“A Year and a Day in Old Theradane,” Scott Lynch (Rogues)

SHORT STORY

Winner: “The Truth About Owls,” Amal El-Mohtar (Kaleidoscope)
“Covenant,” Elizabeth Bear (Hieroglyph)
“The Dust Queen,” Aliette de Bodard (Reach for Infinity)
“In Babelsberg,” Alastair Reynolds (Reach for Infinity)
“Ogres of East Africa,” Sofia Samatar (Long Hidden)

ANTHOLOGY

Winner: Rogues, George R.R. Martin & Gardner Dozois, ed. (Bantam; Titan)
The Year’s Best Science Fiction: Thirty-first Annual Collection, Gardner Dozois, ed. (St. Martin’s Press)
Long Hidden: Speculative Fiction from the Margins of History, Rose Fox & Daniel José Older, eds. (Crossed Genres)
Reach for Infinity, Jonathan Strahan, ed. (Solaris US; Solaris UK)
The Time Traveler’s Almanac, Ann VanderMeer & Jeff VanderMeer, eds. (Head of Zeus; Tor)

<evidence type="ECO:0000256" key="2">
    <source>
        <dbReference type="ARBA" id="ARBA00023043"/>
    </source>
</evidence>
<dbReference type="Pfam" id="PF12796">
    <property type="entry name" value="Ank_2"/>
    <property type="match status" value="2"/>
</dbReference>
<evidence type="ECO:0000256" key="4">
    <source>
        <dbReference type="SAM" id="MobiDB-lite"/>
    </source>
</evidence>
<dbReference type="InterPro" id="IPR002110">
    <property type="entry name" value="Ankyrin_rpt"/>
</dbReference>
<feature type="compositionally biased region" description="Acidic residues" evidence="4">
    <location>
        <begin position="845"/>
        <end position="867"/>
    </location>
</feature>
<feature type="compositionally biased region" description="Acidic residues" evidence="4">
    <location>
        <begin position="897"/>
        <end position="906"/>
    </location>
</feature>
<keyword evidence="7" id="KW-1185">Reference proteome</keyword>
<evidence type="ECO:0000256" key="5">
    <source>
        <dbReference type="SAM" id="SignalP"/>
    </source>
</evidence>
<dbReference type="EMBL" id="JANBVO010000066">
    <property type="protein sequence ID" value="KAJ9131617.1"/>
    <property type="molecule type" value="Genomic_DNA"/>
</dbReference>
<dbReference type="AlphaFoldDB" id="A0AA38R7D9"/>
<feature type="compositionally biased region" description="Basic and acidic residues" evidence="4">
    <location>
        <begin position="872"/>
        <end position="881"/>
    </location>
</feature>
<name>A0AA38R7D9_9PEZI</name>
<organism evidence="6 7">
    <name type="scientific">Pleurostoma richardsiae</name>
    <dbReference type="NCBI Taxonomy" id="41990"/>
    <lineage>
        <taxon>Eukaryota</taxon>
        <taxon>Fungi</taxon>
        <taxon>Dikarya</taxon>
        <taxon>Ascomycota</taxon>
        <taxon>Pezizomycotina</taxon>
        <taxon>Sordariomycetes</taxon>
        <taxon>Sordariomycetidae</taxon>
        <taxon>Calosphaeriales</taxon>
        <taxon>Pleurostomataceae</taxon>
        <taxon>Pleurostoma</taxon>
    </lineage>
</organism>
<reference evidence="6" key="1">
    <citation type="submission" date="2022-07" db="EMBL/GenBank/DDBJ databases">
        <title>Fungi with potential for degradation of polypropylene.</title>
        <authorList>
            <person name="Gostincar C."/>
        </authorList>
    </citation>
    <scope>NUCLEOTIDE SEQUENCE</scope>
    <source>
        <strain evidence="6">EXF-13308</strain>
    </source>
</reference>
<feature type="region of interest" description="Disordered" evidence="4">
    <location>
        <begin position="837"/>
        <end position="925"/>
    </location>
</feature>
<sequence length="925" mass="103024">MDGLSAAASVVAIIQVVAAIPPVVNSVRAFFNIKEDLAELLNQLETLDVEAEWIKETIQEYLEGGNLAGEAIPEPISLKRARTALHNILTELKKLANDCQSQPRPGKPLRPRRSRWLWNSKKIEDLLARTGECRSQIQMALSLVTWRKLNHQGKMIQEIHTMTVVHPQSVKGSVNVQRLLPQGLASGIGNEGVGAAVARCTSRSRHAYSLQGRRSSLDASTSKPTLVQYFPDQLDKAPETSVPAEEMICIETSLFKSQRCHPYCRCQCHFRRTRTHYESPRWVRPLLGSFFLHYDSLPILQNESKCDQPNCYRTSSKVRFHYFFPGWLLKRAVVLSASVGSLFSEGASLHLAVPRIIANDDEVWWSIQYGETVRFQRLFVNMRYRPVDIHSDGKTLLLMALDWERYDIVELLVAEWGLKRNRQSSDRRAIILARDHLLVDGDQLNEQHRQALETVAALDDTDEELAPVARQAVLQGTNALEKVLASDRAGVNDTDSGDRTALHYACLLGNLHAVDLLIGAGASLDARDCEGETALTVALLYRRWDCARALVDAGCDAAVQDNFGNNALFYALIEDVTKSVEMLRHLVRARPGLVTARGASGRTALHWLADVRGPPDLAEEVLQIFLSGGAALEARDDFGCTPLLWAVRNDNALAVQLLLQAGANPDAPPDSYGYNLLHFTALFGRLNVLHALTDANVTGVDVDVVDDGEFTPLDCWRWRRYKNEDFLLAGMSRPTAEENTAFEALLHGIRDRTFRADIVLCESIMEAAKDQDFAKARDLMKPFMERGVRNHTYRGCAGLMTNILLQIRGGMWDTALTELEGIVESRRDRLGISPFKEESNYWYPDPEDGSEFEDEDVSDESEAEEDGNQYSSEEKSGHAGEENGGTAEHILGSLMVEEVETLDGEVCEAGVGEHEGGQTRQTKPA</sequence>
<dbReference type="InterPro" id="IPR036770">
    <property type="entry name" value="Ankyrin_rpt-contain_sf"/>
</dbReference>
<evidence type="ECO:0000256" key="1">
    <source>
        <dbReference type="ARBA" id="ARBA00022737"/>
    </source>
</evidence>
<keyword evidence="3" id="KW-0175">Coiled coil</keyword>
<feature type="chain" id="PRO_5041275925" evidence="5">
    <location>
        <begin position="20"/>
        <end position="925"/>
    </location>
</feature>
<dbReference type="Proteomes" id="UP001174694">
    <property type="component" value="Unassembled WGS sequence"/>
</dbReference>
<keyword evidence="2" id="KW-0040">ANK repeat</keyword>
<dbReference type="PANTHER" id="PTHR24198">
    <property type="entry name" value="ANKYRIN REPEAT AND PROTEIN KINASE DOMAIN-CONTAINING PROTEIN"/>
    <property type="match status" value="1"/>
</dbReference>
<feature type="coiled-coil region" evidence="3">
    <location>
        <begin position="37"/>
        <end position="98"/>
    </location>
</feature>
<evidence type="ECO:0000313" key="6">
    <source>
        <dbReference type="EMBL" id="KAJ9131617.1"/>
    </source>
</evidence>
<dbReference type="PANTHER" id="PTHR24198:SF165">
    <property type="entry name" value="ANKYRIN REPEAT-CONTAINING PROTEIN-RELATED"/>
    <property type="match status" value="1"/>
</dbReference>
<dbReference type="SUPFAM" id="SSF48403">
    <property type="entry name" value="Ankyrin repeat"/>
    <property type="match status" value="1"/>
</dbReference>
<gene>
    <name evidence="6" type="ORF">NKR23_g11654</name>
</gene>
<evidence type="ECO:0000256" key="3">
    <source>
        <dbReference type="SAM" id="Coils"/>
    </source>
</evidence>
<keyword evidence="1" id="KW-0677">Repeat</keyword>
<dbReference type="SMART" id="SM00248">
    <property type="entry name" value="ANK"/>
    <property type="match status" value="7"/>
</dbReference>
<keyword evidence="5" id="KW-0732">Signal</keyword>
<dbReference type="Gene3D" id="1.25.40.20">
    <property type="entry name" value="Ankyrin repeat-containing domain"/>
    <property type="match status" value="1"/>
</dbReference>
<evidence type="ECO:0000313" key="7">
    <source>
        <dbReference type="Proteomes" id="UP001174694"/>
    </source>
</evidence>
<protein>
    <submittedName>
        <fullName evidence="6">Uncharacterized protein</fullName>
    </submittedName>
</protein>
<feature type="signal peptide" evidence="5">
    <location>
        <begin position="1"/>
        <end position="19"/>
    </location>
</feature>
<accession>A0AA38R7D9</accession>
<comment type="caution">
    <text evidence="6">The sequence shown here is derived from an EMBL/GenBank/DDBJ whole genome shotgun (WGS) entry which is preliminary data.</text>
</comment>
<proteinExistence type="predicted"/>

COLLECTION

Winner: Last Plane to Heaven, Jay Lake (Tor)
Questionable Practices, Eileen Gunn (Small Beer)
The Collected Short Fiction Volume One: The Man Who Made Models, R.A. Lafferty (Centipede)
Academic Exercises, K.J. Parker (Subterranean)
The Collected Stories of Robert Silverberg, Volume Nine: The Millennium Express, Robert Silverberg (Subterranean; Gateway)
MAGAZINE

Winner: Tor.com
Asimov’s
Clarkesworld
F&SF
Lightspeed

PUBLISHER

Winner: Tor
Angry Robot
Orbit
Small Beer
Subterranean

EDITOR

Winner: Ellen Datlow
John Joseph Adams
Gardner Dozois
Jonathan Strahan
Ann & Jeff VanderMeer

ARTIST

Winner: John Picacio
Jim Burns
Shaun Tan
Charles Vess
Michael Whelan

NON-FICTION